On the X-bar chart, a trend is caused due to gradual

deterioration of equipment, worker fatigue and

accumulation of waste products.

On the R chart, improvement or deterioration of operators

skill work fatigue and gradual change in homogeneity of

incoming quality are come of the causes.

Interpreting unnatural patterns is a challenge for quality control personnel.

Some of the major problems associated with the analysis of control chart

patterns can be summarized as follows.

the random noise might contaminate the present pattern, the effect may

change with the magnitude of the unnatural pattern.

a pattern may sometimes resemble other patterns. For instance, a short trend

may be a subset of other patterns.

the problem is much more complicated if there is more than one pattern of

interest, or if the signal-to-noise ratio is low.

Dr.Gere K

25

process control. Over the years, the zone test or run tests have

been the major tool for interpreting control charts.

Although the zone tests or run tests have been proven to be effective in

detecting out-of-control situations the interpretation of process data is

still a very difficult task.

The major difficulty lies in the fact that there is no one-to-one mapping

between a supplementary rule and an unnatural pattern. In practice, the

types of unnatural patterns that a process may experience are not

known in advance.

Dr.Gere K

26

particular rule. For instance, the possible patterns

associated with the rule eight points in row on

both sides of the centerline with none in zone C

suggested by Nelson (1985), could be a mixture

or a systematic variation. These tests might

indicate that an unnatural pattern is present,

but do not explicitly indicate which pattern

really occurs. In addition, some of the supplementary

rule results in more false alarms without significantly

improving the performance of control charts. A typical

example is the commonly used trend rule. Davis and

Woodall (1988) evaluated the trend rule and concluded

that the trend rule is not effective in detecting a

linear trend. The limitations of supplementary tests

have motivated interests in developing algorithms

K

27

based neural Dr.Gere

networks

for process data analysis.

Dr.Gere K

28

PAT 1: One point plots beyond zone A on either side of the mean.

PAT 2: Nine points in a row plot on the same side of the mean.

PAT 3: Six consecutive points are strictly increasing or strictly decreasing.

PAT 4: Fourteen consecutive points which alternate up and down.

PAT 5: Two out of three consecutive points plot in zone A or beyond, and all three

points plot on the same side of the mean.

PAT 6: Four out of five consecutive points plot in zone B or beyond, and all five

points plot on the same side of the mean.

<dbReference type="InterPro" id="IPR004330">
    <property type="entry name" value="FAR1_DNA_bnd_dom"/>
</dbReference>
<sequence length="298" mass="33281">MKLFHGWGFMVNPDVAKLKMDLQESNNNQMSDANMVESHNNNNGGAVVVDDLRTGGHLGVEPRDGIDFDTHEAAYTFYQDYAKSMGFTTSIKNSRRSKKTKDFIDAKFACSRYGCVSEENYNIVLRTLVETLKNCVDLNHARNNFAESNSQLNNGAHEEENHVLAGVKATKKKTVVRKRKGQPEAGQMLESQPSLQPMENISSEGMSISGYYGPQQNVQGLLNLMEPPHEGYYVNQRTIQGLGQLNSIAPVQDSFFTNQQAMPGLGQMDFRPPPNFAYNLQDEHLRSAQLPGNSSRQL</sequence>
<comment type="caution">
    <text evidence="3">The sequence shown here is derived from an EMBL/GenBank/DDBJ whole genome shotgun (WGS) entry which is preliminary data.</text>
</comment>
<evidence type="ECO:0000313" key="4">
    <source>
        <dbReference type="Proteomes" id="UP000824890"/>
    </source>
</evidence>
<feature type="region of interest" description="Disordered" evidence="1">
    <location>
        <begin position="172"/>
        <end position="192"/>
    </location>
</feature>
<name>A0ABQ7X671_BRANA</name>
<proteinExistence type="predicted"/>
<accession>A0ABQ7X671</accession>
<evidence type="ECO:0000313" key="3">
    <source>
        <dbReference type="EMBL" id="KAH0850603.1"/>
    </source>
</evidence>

PAT 7: Fifteen consecutive points plot in zones C, spanning both sides of the

mean.

PAT 8: Eight consecutive points plot at more than one standard deviation away

from the mean with some smaller than the mean and

Dr.Gere K

29

Dr.Gere K

30

Process capability

Process capability compares the output of an in-control process to the specification

limits by using capability indices. The comparison is made by forming the ratio of

the spread between the process specifications (the specification "width") to the

spread of the process values, as measured by 6 process standard deviation units (the

process "width").

Process Capability Indices

We are often required to compare the output of a stable process with the process

specifications and make a statement about how well the process meets

specification. To do this we compare the natural variability of a stable process with

the process specification limits.

A capable process is one where almost all the measurements fall inside the

specification limits. This can be represented pictorially by the plot below:

Dr.Gere K

31

There are several statistics that can be used to measure the capability of a process:

Cp, Cpk, Cpm. Most capability indices estimates are valid only if the sample size used

is 'large enough'. Large enough is generally thought to be about 50 independent data

values.

The Cp, Cpk, and Cpm statistics assume that the population of data values is normally

distributed. Assuming a two-sided specification, if and are the mean and standard

deviation, respectively, of the normal data and USL, LSL, and T are the upper and

lower specification limits and the target value, respectively, then the population

capability indices are defined as follows:

Dr.Gere K

32

capability indices:

process widths, consider the following plot

Dr.Gere K

33

Example

The design specifications for component are 100

0.5.

Whereas the process report shows that process average is

99.9mm and standard deviation is 0.18. Do these figures

call for any action by any one?

Solution

USL = 100.5 mm

LSL = 99.5mm

X-bar = 99.9mm

= 0.18

Cp = 1/6

= 0.925

Defective products will always be there. It is

therefore necessary to take action to

reduce the number of defectives produced.

Dr.Gere K

34

Ranges

Many organizations are involved in continuous processes, such as manufacturing

steel, aluminum, paint, oil or chemicals. In such cases it is recognized that the ( , R)

charts is inappropriate. So, in continuous processes extensive use is made of moving

average charts.

UCL X 3

LCL X 3

UCL D4 MR

MR

MR

d

U=34.8

CL=33.52

L=32.24

2

LCL D3 MR

UCL = 1.57

CL= 0.48

LCL = 0

Example

The viscosity of an aircraft primer paint is an important quality characteristic. The product is

produced in batches and as each batch takes several hours to produce, the production rate is too

slow to allow sample sizes greater than one. The viscosity of the previous 15 batches is given

below

Dr.Gere K

35

Paint

Moving Range

Batch # Viscosity (x) (MR)

1

2

3

4

5

6

7

8

9

10

11

12

13

14

15

33.75

33.05

34.00

33.81

33.46

33.02

33.68

33.27

33.49

33.20

33.62

33.00

33.54

33.12

33.84

0.70

0.95

0.19

0.35

0.56

0.34

0.41

0.22

0.29

0.42

0.62

0.54

0.42

0.72

33.46

0.48

Dr.Gere K

36